On a recent project which saw him mentoring adults and children who struggle with mental illnesses, he galvanised his belief that art can have a “very positive impact on people,” explaining, “I worked mostly with kids and each one of them has a different issue so you never really knew what was going to happen. I got there and you could see they thought I was this guy who was dressed funny. I told them to draw what they were feeling, and after a while even the drawings were relaxing. They started with the very heavy lines you produce when you are nervous and then began to loosen.”

One thing you certainly feel when you speak to Santos is that he is willing to give you the most rare commodity of all – time. Considering his answers and taking time to talk, it is no wonder that on the same project he identified with one child in particular, explaining, “There was one kid who was nervous of showing his drawings because he thought they were weird, and I showed him my website and said it was ok – he’s not the only one who draws weird things. By the end he was talking to me, and he said he never really talked to anyone.”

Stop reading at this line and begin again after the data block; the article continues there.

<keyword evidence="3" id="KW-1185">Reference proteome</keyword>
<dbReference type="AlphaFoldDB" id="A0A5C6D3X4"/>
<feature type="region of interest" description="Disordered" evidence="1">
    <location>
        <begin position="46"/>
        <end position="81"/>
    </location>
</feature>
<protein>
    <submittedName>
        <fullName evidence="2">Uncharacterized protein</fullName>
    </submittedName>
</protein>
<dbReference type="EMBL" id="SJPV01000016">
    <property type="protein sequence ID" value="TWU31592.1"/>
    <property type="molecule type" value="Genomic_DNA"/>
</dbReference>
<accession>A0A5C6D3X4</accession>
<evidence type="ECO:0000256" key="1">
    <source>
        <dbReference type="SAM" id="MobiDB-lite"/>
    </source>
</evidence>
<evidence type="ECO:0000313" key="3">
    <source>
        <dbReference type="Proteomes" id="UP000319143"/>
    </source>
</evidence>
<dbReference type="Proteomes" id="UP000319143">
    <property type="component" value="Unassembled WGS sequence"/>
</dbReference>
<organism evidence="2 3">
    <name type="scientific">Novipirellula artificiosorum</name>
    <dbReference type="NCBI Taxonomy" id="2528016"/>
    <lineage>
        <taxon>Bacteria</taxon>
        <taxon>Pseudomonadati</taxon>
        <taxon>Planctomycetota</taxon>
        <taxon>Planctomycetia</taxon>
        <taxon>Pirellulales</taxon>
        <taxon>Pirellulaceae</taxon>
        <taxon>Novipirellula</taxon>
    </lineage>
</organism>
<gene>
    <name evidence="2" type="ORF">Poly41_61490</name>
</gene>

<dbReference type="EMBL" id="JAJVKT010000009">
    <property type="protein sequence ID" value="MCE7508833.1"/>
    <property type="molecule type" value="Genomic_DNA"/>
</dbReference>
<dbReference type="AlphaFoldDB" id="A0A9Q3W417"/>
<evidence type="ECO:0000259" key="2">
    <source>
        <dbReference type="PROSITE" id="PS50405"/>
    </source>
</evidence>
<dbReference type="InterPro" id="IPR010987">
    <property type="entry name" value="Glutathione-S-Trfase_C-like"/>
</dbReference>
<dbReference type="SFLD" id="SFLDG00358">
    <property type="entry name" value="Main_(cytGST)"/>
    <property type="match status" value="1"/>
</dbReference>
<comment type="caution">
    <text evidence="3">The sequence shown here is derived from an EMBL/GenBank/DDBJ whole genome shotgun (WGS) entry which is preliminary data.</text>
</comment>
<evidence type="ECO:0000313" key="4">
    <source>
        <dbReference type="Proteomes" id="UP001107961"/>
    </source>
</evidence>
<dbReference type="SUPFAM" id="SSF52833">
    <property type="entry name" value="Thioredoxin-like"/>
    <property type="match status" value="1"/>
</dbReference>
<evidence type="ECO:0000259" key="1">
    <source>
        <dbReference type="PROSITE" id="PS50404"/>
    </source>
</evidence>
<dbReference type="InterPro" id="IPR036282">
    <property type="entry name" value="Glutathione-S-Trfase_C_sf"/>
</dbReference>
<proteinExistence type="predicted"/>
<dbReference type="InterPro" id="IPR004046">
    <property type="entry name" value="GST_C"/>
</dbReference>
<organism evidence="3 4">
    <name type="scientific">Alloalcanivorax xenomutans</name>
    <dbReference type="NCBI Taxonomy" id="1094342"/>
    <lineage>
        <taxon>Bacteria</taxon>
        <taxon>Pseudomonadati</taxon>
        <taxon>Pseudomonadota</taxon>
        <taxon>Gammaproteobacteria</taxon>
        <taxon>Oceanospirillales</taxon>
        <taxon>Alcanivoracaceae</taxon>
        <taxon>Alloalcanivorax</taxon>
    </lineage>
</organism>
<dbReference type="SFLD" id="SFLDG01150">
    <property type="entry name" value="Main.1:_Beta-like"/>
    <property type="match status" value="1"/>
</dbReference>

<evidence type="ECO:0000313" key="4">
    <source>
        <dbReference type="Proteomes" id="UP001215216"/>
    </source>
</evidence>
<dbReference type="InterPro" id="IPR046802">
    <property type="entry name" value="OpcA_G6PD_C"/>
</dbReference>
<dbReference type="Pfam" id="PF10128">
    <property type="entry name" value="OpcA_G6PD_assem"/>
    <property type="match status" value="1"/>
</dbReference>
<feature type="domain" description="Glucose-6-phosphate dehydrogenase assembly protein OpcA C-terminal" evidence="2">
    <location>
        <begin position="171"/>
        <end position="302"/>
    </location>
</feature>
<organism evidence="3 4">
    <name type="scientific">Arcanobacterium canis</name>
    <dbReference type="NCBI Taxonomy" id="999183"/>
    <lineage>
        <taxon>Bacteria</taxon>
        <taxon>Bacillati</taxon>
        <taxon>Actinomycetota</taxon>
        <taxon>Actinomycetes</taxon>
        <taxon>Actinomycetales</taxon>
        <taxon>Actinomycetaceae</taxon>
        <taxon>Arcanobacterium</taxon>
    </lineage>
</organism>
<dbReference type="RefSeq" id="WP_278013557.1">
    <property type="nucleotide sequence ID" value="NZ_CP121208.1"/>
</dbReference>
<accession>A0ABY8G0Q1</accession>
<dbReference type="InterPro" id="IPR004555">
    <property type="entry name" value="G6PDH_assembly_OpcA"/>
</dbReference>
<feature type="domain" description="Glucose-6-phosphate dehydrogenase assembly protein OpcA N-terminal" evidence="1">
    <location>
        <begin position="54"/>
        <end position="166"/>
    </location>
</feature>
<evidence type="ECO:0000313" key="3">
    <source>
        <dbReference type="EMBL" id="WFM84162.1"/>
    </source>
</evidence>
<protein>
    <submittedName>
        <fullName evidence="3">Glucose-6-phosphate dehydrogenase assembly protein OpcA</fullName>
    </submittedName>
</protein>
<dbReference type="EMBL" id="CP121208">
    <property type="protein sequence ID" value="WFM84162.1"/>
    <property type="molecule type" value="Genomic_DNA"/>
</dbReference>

On which note, Portugal’s loss appears to be London’s gain – at least for now. Talking wistfully about the potential to work in Berlin where offers are on the table, and various other creative centres across the globe, he concludes with a smile, “moving from London is not in my plans, I really love London”. Which is just as well for those of us who are here, ready and waiting to see what the man who is straddling illustration and design will do next, and who seems to have found his spiritual home in the process.

by Bonnie Friend 

About The Author

Glass Online arts writer